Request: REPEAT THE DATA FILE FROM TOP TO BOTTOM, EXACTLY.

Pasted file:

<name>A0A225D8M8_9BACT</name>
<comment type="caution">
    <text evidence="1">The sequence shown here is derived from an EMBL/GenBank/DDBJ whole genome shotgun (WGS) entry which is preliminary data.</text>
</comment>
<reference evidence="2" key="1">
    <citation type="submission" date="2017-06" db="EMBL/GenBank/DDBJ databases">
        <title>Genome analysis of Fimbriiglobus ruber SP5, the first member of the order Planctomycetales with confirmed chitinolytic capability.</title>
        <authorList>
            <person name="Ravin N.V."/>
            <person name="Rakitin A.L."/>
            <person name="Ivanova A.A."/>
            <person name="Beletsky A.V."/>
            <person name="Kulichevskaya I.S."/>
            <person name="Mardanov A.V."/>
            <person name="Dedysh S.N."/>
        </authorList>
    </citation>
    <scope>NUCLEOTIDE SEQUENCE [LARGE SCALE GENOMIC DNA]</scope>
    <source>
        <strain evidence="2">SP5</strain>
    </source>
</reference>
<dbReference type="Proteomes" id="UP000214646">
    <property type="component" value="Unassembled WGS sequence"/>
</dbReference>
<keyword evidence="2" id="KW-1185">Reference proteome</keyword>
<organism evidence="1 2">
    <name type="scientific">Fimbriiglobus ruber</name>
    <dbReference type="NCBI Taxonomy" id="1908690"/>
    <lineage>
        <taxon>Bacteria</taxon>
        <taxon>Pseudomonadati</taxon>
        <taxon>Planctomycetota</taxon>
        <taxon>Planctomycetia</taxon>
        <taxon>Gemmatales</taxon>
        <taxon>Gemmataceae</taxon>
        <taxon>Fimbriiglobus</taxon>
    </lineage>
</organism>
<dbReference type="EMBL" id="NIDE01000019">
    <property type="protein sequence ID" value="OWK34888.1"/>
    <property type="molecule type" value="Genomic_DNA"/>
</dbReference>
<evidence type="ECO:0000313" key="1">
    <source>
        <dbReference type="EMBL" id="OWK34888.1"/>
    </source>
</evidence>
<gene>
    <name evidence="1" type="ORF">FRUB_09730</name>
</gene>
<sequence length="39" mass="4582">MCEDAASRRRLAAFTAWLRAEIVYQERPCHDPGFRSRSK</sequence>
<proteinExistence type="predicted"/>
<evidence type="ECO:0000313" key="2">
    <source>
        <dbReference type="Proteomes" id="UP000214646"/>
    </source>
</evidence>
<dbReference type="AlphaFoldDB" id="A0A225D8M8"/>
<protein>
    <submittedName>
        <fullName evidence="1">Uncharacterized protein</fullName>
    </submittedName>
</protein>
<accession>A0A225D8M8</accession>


<name>A0A225D8M8_9BACT</name>
<comment type="caution">
    <text evidence="1">The sequence shown here is derived from an EMBL/GenBank/DDBJ whole genome shotgun (WGS) entry which is preliminary data.</text>
</comment>
<reference evidence="2" key="1">
    <citation type="submission" date="2017-06" db="EMBL/GenBank/DDBJ databases">
        <title>Genome analysis of Fimbriiglobus ruber SP5, the first member of the order Planctomycetales with confirmed chitinolytic capability.</title>
        <authorList>
            <person name="Ravin N.V."/>
            <person name="Rakitin A.L."/>
            <person name="Ivanova A.A."/>
            <person name="Beletsky A.V."/>
            <person name="Kulichevskaya I.S."/>
            <person name="Mardanov A.V."/>
            <person name="Dedysh S.N."/>
        </authorList>
    </citation>
    <scope>NUCLEOTIDE SEQUENCE [LARGE SCALE GENOMIC DNA]</scope>
    <source>
        <strain evidence="2">SP5</strain>
    </source>
</reference>
<dbReference type="Proteomes" id="UP000214646">
    <property type="component" value="Unassembled WGS sequence"/>
</dbReference>
<keyword evidence="2" id="KW-1185">Reference proteome</keyword>
<organism evidence="1 2">
    <name type="scientific">Fimbriiglobus ruber</name>
    <dbReference type="NCBI Taxonomy" id="1908690"/>
    <lineage>
        <taxon>Bacteria</taxon>
        <taxon>Pseudomonadati</taxon>
        <taxon>Planctomycetota</taxon>
        <taxon>Planctomycetia</taxon>
        <taxon>Gemmatales</taxon>
        <taxon>Gemmataceae</taxon>
        <taxon>Fimbriiglobus</taxon>
    </lineage>
</organism>
<dbReference type="EMBL" id="NIDE01000019">
    <property type="protein sequence ID" value="OWK34888.1"/>
    <property type="molecule type" value="Genomic_DNA"/>
</dbReference>
<evidence type="ECO:0000313" key="1">
    <source>
        <dbReference type="EMBL" id="OWK34888.1"/>
    </source>
</evidence>
<gene>
    <name evidence="1" type="ORF">FRUB_09730</name>
</gene>
<sequence length="39" mass="4582">MCEDAASRRRLAAFTAWLRAEIVYQERPCHDPGFRSRSK</sequence>
<proteinExistence type="predicted"/>
<evidence type="ECO:0000313" key="2">
    <source>
        <dbReference type="Proteomes" id="UP000214646"/>
    </source>
</evidence>
<dbReference type="AlphaFoldDB" id="A0A225D8M8"/>
<protein>
    <submittedName>
        <fullName evidence="1">Uncharacterized protein</fullName>
    </submittedName>
</protein>
<accession>A0A225D8M8</accession>